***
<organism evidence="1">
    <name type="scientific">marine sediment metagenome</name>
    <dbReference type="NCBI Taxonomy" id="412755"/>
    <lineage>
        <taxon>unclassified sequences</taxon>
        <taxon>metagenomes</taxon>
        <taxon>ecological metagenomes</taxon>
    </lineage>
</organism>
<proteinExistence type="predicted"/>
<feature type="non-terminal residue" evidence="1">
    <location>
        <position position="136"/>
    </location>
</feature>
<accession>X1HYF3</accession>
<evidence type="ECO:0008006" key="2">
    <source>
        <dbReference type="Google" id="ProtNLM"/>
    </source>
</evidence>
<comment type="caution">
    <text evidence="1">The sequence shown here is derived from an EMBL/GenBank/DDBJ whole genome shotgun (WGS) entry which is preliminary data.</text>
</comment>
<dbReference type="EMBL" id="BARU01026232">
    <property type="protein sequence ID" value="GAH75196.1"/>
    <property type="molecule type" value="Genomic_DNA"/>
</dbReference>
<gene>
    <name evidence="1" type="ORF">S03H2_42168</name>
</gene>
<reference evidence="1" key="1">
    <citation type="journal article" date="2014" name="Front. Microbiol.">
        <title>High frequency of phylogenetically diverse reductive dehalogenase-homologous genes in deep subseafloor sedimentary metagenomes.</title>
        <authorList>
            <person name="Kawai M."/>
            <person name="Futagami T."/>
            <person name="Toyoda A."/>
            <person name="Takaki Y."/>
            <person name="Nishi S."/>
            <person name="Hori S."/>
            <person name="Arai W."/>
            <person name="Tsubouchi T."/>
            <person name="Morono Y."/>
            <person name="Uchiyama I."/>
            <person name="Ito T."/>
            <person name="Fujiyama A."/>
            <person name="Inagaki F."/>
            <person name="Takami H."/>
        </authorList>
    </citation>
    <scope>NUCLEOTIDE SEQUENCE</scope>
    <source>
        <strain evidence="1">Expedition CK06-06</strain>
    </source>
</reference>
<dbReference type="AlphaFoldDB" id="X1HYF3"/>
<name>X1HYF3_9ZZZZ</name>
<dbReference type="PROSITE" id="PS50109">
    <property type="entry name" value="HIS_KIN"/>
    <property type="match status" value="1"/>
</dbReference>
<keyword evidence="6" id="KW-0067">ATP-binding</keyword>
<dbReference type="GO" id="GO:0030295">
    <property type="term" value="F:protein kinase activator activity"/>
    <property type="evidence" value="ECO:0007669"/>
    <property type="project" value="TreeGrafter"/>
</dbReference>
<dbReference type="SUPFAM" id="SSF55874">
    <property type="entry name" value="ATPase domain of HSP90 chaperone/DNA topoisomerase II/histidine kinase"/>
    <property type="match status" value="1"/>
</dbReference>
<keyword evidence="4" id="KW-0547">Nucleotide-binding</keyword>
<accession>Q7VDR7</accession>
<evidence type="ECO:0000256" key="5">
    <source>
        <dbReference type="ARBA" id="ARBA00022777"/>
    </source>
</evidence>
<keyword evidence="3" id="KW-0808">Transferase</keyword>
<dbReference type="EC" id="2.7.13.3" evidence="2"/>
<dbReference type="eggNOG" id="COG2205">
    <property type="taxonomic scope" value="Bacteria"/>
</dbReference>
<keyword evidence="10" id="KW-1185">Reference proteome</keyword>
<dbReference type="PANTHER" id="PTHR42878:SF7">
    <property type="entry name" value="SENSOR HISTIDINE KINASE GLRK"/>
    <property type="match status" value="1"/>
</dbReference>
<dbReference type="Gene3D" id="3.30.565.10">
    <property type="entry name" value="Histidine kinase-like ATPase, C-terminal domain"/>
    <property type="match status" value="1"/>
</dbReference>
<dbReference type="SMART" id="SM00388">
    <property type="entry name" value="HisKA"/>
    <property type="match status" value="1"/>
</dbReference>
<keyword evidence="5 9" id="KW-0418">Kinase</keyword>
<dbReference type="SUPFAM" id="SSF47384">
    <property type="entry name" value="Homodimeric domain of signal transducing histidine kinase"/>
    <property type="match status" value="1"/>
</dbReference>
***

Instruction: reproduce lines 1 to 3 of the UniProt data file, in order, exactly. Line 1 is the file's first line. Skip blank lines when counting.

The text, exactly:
<organism evidence="1">
    <name type="scientific">marine sediment metagenome</name>
    <dbReference type="NCBI Taxonomy" id="412755"/>